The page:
In parts of the U.K. wolf-whistling is now a "hate-crime" in the police lexicon.

We haven't gone quite that far in the U.S.–although some feminists, such as this Jezebel writer, doesn't think it's such a bad idea:

Cat-calling is not flattering, or harmless. It deeply affects victims, and creates an overall atmosphere in which a woman is an object at which to gawk, about which to fantasize, and not a human being

But now, some British women have realized that there's something worse than being wolf-whistled at: Not being wolf-whistled at.

Such as 71-year-old Eve Pollard, veteran journalist and former Sunday Mirror editor:

"Of course, like most women over 50 I know, I am invisible….

"I know that no man is ever going to wolf-whistle at me or stare moodily at me with a hint of lust again. Yes, you can be a feminist and secretly enjoy that."
U.K. Daily Mail columnist Sarah Vine picked up the theme:

When I was young, I suffered from all the usual afflictions — naivety, arrogance, vegetarianism, sixth-form socialism, a liking for cider and bad poetry.

I was, I’m ashamed to say, a walking, talking cliche.

But the thing I regret the most was my half-baked feminism — and the sense of humour bypass that accompanied it. Like so many girls of my generation, I took myself far too seriously and was quick to mistake kindness or generosity for sexism.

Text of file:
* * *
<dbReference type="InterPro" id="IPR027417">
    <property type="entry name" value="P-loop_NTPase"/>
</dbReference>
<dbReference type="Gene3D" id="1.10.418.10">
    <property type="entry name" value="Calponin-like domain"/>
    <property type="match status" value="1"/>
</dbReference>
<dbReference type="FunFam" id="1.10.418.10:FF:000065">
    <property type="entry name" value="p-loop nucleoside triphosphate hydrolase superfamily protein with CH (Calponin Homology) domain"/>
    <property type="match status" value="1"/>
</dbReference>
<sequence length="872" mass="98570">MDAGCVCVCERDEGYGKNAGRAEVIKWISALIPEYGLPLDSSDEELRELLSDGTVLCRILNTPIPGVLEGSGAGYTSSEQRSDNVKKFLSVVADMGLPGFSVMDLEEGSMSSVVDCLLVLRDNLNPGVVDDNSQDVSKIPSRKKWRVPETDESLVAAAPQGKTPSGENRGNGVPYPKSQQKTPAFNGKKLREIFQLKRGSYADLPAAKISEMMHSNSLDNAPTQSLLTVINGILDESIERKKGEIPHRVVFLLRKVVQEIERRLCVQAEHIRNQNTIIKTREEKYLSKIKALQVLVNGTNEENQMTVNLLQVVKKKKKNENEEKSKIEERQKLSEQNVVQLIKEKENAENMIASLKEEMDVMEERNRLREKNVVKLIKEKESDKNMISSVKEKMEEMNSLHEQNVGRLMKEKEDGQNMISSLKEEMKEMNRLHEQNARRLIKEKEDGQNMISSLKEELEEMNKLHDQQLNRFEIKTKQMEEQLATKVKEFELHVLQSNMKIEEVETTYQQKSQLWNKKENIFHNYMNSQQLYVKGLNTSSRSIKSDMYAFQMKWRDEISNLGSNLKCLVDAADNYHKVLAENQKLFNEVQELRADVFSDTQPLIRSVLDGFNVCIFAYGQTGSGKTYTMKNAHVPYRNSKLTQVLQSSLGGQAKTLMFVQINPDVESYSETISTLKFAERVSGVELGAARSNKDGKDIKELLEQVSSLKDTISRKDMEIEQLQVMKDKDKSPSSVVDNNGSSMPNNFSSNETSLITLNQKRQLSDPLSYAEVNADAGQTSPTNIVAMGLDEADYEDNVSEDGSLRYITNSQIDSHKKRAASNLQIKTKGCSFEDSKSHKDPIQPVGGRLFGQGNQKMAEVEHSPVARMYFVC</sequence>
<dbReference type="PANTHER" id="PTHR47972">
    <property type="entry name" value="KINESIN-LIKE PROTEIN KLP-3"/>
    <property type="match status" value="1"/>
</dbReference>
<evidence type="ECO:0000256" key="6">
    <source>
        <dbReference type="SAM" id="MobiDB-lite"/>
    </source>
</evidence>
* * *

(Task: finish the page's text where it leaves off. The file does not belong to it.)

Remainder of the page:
I would never let a man pay for dinner (or I would never admit to it, at any rate) and I wore ugly shoes I could walk in, rather than have to accept a lift home in high heels. As for winking, thigh-patting and the occasional wolf-whistle — woe betide the man who dared.

Now, aged 50, I realise how silly I was to get so wound up about such things. If I had my time again, I would accept those gestures for what they are: crude but flattering demonstrations of male admiration. And I would appreciate them all the more as I know how much I miss them now they’re gone.

She sighs:

Believe it or not, I used to get wolf-whistled on a fairly regular basis in my youth (although not as much as my friend Lucy, who’d cause serious industrial accidents if she went within 100 yards of a building site)….

Nowadays, I’d be positively overjoyed by the attention. To today’s right-on students, these must sound like the demented ramblings of a Fifties housewife. But until you’ve experienced the invisibility switch for yourself, you really have no idea what it feels like.

Now, if only the victimologists as Jezebel and the constabulary in the U.K. could see that.